Agave Spirits - Part IV: Family Heritage

(all photos courtesy of Mezcal Vago and Joanna B. Pinneo)

I can't tell you how many great products we've "discovered" at K&L simply because the producer took the time to drive by the store and solicit us with a cold call. It's not a practice we generally appreciate, but every now and again it works out. When Judah Kuper came by the store around Christmas time it probably wasn't the best moment for us to chat (me being buried under a deluge of whiskey orders), but we made some time and he told me his story. Then he let me taste his mezcales. I remember saying to him before he left, "I will buy as many bottles of these as you can get me." Over the next few weeks Judah would finalize a deal with an importer, set up California distribution, and get his Vago mezcales ready for us to purchase. Starting tomorrow we'll have the complete line available at K&L.

So what's the deal?

Judah is a surfer and one time while on a surfing trip along the Oaxacan coast, he met a lovely Oaxacan lady who was part of a local mezcal-producing family. He was instantly smitten. Sometime later, he found himself married to this lovely Oaxacan lady and developing an appreciation for her family's traditional distillates. "You know we could probably market these and sell them in the U.S." he said to her one day. Judah had just as much saavy with the computer as he did with the surfboard, so he designed a label (made from 100% agave paper) and created a name for the brand. In the end, it's a story we're very familiar with in the spirits industry. Boy meets girl. Boy discovers family legacy. Boy tells romantic story of the family legacy. Boy creates fancy label that sells that romantic story. I've heard this tale before from many a craft producer. The difference with the story of Mezcal Vago is that it ends with a line-up of incredible booze. To put it shortly, the mezcales from Judah's Oaxacan in-laws are among the most exciting and dynamic we've ever tasted at K&L. We're very excited about their imminent arrival.

This is Aquilino García López, Judah's father-in-law, harvesting an agave plant on his property deep within the Oaxacan mountains (about a three-hour drive from Oaxaca City). Aquilino has never produced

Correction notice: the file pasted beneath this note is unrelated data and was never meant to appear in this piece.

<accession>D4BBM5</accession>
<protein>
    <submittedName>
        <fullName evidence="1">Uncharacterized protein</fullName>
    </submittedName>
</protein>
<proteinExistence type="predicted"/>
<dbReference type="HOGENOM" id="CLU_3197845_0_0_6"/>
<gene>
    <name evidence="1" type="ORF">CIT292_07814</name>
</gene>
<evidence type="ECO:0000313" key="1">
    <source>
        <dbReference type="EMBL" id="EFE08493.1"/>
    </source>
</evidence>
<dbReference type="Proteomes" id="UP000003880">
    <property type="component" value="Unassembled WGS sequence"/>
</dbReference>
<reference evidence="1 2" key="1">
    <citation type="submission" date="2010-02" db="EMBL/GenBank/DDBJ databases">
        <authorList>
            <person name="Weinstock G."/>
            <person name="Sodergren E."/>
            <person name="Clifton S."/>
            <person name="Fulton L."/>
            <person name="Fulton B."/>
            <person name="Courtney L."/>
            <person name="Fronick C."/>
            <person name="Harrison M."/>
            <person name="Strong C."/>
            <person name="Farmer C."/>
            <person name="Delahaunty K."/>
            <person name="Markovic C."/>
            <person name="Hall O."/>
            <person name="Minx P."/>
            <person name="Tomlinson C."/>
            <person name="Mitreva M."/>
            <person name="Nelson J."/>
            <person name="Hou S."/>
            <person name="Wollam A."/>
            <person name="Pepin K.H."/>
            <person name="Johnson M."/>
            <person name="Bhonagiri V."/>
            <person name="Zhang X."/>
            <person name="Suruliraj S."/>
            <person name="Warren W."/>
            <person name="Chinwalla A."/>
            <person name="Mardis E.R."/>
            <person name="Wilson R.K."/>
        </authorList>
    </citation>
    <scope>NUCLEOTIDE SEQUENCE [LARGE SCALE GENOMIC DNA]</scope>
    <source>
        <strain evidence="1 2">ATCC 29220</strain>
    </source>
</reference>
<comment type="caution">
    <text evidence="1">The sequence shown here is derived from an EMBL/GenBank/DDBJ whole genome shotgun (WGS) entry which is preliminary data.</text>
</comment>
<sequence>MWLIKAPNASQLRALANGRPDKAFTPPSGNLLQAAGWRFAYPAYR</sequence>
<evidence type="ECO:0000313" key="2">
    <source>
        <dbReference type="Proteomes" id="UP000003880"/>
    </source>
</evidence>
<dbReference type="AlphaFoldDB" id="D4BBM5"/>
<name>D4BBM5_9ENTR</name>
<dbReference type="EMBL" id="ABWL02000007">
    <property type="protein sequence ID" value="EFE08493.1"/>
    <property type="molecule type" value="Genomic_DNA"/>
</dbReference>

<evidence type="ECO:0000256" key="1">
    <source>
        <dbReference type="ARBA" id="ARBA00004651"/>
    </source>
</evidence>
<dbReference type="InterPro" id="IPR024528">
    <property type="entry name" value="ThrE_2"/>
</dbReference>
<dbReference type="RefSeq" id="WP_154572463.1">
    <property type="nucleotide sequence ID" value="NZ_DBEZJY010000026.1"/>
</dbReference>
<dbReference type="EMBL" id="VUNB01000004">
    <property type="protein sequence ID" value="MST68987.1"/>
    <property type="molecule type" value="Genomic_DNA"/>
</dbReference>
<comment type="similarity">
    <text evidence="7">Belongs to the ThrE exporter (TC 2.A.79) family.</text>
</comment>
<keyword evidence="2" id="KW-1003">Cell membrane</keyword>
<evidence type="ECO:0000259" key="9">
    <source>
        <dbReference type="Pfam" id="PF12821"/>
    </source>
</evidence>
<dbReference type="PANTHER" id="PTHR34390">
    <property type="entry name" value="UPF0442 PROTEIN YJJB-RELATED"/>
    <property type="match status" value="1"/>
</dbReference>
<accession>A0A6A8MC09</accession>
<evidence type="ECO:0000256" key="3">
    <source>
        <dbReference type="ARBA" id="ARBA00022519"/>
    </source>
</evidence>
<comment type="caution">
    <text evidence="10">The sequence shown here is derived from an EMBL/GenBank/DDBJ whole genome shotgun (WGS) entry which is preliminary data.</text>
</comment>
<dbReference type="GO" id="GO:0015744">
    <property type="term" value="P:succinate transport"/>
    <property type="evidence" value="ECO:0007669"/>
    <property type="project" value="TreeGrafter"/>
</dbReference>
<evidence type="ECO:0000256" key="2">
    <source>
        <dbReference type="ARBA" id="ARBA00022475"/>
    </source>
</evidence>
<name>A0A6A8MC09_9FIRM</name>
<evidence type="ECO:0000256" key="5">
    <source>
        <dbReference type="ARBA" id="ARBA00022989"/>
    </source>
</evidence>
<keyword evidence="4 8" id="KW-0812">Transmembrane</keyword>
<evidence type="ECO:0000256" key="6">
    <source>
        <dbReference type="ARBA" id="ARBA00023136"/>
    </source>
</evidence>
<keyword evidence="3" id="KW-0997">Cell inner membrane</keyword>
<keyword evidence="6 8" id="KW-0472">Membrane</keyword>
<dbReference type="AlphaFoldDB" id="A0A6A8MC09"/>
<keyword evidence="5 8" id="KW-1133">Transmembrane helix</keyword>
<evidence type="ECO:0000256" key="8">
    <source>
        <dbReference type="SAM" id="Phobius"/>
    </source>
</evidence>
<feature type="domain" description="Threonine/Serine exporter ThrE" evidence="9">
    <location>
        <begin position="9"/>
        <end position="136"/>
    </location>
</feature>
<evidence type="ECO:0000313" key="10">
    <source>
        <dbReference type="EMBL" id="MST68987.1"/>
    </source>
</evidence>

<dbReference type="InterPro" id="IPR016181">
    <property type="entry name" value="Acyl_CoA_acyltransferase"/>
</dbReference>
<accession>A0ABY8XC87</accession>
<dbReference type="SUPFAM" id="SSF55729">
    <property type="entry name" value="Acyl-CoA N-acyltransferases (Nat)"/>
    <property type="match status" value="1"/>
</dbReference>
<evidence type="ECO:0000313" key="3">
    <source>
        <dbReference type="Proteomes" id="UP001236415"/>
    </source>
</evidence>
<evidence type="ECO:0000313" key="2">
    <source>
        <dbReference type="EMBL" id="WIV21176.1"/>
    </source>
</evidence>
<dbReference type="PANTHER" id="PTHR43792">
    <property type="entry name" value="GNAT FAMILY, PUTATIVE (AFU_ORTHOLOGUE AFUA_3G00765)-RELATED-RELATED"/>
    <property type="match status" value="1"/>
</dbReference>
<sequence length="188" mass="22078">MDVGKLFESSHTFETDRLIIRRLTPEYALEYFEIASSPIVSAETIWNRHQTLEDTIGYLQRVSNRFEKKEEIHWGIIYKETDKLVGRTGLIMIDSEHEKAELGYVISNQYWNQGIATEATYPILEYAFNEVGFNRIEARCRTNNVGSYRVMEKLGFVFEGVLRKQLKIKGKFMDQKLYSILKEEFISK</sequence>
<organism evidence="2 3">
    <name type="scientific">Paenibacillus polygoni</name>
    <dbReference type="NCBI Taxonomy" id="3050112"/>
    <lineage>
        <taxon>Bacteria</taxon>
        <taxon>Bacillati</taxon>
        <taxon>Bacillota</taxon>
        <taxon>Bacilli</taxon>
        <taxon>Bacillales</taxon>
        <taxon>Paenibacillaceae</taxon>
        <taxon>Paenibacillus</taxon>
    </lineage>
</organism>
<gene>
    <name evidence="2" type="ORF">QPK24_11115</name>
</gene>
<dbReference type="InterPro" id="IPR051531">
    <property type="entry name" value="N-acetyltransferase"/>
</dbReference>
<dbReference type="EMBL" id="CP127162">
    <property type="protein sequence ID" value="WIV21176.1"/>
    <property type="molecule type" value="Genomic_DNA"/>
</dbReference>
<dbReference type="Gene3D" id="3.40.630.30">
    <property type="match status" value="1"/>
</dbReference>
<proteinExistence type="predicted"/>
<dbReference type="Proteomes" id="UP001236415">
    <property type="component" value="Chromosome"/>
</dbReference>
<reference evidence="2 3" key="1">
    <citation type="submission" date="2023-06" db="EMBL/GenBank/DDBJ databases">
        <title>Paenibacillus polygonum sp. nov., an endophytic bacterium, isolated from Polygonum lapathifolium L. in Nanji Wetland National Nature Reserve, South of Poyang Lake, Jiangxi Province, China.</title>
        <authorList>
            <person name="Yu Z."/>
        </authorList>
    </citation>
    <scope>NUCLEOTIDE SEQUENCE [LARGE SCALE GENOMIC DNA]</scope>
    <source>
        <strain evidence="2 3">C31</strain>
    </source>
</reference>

mezcal commercially, rather only for his own consumption and for neighbors living nearby. He cultivates his own espadín and mexicano agave, then forages for cuixe and tobalá to make special distillates from those wild-growing species. He represents the fifth generation of distillers in his family and does all of the work himself. That work starts with a machete. 

Once the agave has been harvested and the leaves and outer layer removed, the piñas are roasted in an underground pit. Aquilino makes field blends of mezcal as well, sometimes combining different species together during the cook, fermenting them and distilling together as well.

Once the piñas are roasted they're crushed with a stone tahona and prepped for fermentation in 1000 liter wooden vats made from pine. Only the agave and water are used as the natural yeasts in the air begin the fermentation process naturally.

Of the six mezcales currently available from Vago, four of them are distilled by Aquilino. The other two are made by Salomón Rey Rodriguez, a family member known as "Uncle Rey." His property is in Sola de
Vega -- the most famous spot in the world for agave tobalá. Like Aliquino, he is not a commercial producer, so his releases for Vago mark the first time his mezcales have been sold commercially. He uses the above trunk of a pine tree, hollowed out in the shape of a canoe, for fermenting his agave. It's been in use for more than ninety years!

This is where things get really interesting. For distillation, Uncle Rey uses a series of fifty liter clay pots. According to Judah, "Each pair of pots shares a fire. The stills are made of stacks of two pots: one that holds the mash and has an open top, and another with an open bottom that rests on top of the first one. On the top pot there is an upside-down stainless steel bowl that water continually runs in and out of. When the heat from the mash rises and hits the cool top created by the water, condensation occurs. An agave leaf works as a large spoon to catch the dripping condensation (Mezcal) and runs into a piece of bamboo and into the collection container. This whole process is really laborious and takes probably 4 times the effort of a copper still and stone tahona process."

Personally, I am on a quest to help explain to customers why agave spirits are more than just tasty ingredients in a margarita. Much like the Vinos de Agave series from Wahaka I wrote about earlier, the Vago mezcales represent a portfolio of agave distillates, all completely different from the next, with clear explanations as to which agave they were made from, how they were made, and why they taste the way they do. They have character, depth, complexity, a hell of a romantic story, and they showcase the potential for terroir in the spirits world more than any whiskey could ever hope to. More importantly, they're accessible, reasonably-priced, and relatively-unknown, which will make it easier for you to try them.

I'll, of course, post tasting notes and the full array of selections once these arrive. We think they're going to be very, very popular. Stay tuned.

-David Driscoll

David Driscoll